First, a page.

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A study of correlation of angioarchitecture of intracranial blood vessels with difficulty during endovascular coiling of aneurysms
  1. Ketan Patel1,
  2. Daljit Singh1,
  3. Hukum Singh1,
  4. Poonam Narang2,
  5. Monica Tandon3,
  6. Pragati Ganjoo3
  1. 1Department of Neurosurgery, GB Pant Institute of PG Medical Education and Research, New Delhi, India
  2. 2Department of Radiology, GB Pant Institute of PG Medical Education and Research, New Delhi, India
  3. 3Department of Anesthesiology, GB Pant Institute of PG Medical Education and Research, New Delhi, India
  1. Correspondence to Professor D Singh, Department of Neurosurgery, GB Pant Institute of PG Medical Education and Research, New Delhi, India; drdaljit{at}hotmail.com

Abstract

Objective The duration and complications of coiling are dependent on several factors. These include experience with the armamentarium and the expertise of the operator. Also, the angioarchitecture of the blood vessel can play an important role in the duration of the procedure and outcome.

Methods 41 patients underwent endovascular coiling. The angioarchitecture of the vessels in terms of the course of the blood vessels from the arch of the aorta to the aneurysm, and the angles between the arch and its branches, between the parent and feeding arteries, and between the feeding artery and the aneurysm were measured. During coiling, duration, attempts, complications, and outcome were recorded. A correlation was made between angioarchitecture and difficulty during coiling.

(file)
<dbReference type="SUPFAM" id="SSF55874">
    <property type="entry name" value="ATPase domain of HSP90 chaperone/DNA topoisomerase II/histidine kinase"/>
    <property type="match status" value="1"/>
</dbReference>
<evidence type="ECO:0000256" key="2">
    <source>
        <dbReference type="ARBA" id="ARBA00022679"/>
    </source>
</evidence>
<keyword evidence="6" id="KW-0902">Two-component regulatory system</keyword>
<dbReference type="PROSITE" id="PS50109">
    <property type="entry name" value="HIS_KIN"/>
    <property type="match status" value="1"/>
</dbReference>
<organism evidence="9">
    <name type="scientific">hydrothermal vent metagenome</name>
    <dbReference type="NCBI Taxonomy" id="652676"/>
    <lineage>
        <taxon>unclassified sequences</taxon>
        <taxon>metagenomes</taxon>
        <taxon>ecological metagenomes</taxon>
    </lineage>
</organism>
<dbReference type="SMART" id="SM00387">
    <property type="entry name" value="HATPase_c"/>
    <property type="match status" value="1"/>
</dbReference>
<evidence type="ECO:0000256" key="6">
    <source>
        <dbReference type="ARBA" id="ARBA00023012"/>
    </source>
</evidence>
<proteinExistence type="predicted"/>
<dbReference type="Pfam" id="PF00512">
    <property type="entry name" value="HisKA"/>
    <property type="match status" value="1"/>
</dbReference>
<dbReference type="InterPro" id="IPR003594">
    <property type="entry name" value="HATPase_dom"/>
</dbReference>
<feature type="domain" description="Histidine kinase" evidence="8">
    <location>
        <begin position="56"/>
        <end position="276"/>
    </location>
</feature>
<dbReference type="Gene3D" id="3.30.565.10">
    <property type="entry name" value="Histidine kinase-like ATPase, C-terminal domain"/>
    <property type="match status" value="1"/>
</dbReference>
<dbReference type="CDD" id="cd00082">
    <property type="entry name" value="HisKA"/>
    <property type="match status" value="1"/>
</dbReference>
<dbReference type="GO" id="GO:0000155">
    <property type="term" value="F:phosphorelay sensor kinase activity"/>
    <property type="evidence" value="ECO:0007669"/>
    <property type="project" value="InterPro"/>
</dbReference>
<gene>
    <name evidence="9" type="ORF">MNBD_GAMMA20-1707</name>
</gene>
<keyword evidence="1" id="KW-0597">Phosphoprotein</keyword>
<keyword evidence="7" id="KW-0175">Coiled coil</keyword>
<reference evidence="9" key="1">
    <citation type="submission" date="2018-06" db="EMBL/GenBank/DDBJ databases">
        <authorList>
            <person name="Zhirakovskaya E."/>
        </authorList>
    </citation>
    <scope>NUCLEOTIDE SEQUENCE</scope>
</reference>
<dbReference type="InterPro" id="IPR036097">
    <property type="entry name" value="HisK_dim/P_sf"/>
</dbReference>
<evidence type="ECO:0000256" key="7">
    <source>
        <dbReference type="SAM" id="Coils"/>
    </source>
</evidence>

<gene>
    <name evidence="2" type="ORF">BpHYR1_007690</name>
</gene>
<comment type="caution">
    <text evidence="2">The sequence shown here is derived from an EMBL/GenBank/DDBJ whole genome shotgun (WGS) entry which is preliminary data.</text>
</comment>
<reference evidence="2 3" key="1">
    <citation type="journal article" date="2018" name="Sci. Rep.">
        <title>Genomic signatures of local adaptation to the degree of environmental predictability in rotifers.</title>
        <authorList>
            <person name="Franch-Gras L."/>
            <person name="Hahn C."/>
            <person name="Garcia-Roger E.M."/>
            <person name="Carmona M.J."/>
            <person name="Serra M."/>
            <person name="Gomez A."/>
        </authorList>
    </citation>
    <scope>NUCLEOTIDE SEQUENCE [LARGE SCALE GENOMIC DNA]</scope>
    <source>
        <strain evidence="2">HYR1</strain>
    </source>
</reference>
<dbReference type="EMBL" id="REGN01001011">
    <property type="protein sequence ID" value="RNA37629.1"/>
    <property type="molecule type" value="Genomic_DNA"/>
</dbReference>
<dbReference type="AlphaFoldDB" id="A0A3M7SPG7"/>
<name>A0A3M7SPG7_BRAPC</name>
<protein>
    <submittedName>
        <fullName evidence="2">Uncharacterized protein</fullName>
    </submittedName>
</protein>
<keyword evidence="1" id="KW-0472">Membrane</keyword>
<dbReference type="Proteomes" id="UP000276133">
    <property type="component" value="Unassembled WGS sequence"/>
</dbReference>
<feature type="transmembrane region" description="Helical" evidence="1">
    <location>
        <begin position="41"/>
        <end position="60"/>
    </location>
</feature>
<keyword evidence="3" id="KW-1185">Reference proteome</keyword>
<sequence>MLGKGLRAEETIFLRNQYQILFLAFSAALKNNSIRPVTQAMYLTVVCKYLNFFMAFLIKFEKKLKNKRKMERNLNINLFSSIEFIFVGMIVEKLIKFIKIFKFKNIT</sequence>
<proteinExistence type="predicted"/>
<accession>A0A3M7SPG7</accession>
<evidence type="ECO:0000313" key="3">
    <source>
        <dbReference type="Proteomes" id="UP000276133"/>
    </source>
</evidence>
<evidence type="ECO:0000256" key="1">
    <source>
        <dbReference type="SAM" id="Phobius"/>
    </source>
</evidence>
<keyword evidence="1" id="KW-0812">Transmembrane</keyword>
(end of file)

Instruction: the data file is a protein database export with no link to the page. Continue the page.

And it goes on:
Results Based on number of attempts of coiling, two groups were defined. In group I, 26 patients underwent a single attempt with a mean duration of 61 min and in group II, 15 patients had more than one attempt with a mean duration of 98 min. The mean angle between the arch and its branches, between the internal carotid artery and the anterior cerebral artery, and between the anterior communicating artery and the aneurysm was more acute in group II compared with group I. Spearman's correlation suggested that as the angle at different vessel levels decreased, duration, attempt, and complications increased, and vice versa.

Conclusions Angioarchitecture analysis revealed that the sharper the angle (acute angle) between various vessels, the greater the difficulty in negotiating a microcatheter through the vessels and the more complications, duration, number of attempts, and poor outcome. We therefore feel that angioarchitecture analysis should be done carefully in all patients in whom the decision to undergo coiling is taken.

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